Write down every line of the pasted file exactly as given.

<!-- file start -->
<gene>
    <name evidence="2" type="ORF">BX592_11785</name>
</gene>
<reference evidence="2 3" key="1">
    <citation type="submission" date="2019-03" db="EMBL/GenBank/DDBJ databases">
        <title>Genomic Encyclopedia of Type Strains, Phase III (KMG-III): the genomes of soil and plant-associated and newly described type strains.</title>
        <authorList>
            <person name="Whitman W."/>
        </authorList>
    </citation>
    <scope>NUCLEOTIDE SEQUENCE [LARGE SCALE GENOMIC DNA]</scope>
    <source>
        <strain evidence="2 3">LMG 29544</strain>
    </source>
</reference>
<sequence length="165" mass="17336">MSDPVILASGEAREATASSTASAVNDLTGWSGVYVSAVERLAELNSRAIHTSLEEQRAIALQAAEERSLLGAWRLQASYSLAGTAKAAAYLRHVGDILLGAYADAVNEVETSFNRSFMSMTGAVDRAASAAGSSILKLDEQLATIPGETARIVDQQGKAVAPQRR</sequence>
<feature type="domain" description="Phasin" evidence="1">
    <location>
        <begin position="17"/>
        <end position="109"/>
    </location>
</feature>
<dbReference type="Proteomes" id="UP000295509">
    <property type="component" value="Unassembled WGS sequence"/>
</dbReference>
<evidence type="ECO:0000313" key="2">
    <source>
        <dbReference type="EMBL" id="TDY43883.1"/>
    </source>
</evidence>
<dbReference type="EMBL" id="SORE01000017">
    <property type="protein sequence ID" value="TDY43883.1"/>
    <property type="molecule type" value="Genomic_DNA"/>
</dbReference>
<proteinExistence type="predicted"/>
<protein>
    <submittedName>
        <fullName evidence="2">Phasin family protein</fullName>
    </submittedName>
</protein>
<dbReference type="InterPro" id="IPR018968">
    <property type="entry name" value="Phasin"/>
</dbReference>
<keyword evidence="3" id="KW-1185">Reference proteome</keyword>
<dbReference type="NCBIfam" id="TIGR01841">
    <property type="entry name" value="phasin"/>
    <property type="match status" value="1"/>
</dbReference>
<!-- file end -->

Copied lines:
<gene>
    <name evidence="2" type="ORF">BX592_11785</name>
</gene>
<reference evidence="2 3" key="1">
    <citation type="submission" date="2019-03" db="EMBL/GenBank/DDBJ databases">
        <title>Genomic Encyclopedia of Type Strains, Phase III (KMG-III): the genomes of soil and plant-associated and newly described type strains.</title>
        <authorList>
            <person name="Whitman W."/>
        </authorList>
    </citation>
    <scope>NUCLEOTIDE SEQUENCE [LARGE SCALE GENOMIC DNA]</scope>
    <source>
        <strain evidence="2 3">LMG 29544</strain>
    </source>
</reference>
<sequence length="165" mass="17336">MSDPVILASGEAREATASSTASAVNDLTGWSGVYVSAVERLAELNSRAIHTSLEEQRAIALQAAEERSLLGAWRLQASYSLAGTAKAAAYLRHVGDILLGAYADAVNEVETSFNRSFMSMTGAVDRAASAAGSSILKLDEQLATIPGETARIVDQQGKAVAPQRR</sequence>
<feature type="domain" description="Phasin" evidence="1">
    <location>
        <begin position="17"/>
        <end position="109"/>
    </location>
</feature>
<dbReference type="Proteomes" id="UP000295509">
    <property type="component" value="Unassembled WGS sequence"/>
</dbReference>
<evidence type="ECO:0000313" key="2">
    <source>
        <dbReference type="EMBL" id="TDY43883.1"/>
    </source>
</evidence>
<dbReference type="EMBL" id="SORE01000017">
    <property type="protein sequence ID" value="TDY43883.1"/>
    <property type="molecule type" value="Genomic_DNA"/>
</dbReference>
<proteinExistence type="predicted"/>
<protein>
    <submittedName>
        <fullName evidence="2">Phasin family protein</fullName>
    </submittedName>
</protein>
<dbReference type="InterPro" id="IPR018968">
    <property type="entry name" value="Phasin"/>
</dbReference>
<keyword evidence="3" id="KW-1185">Reference proteome</keyword>
<dbReference type="NCBIfam" id="TIGR01841">
    <property type="entry name" value="phasin"/>
    <property type="match status" value="1"/>
</dbReference>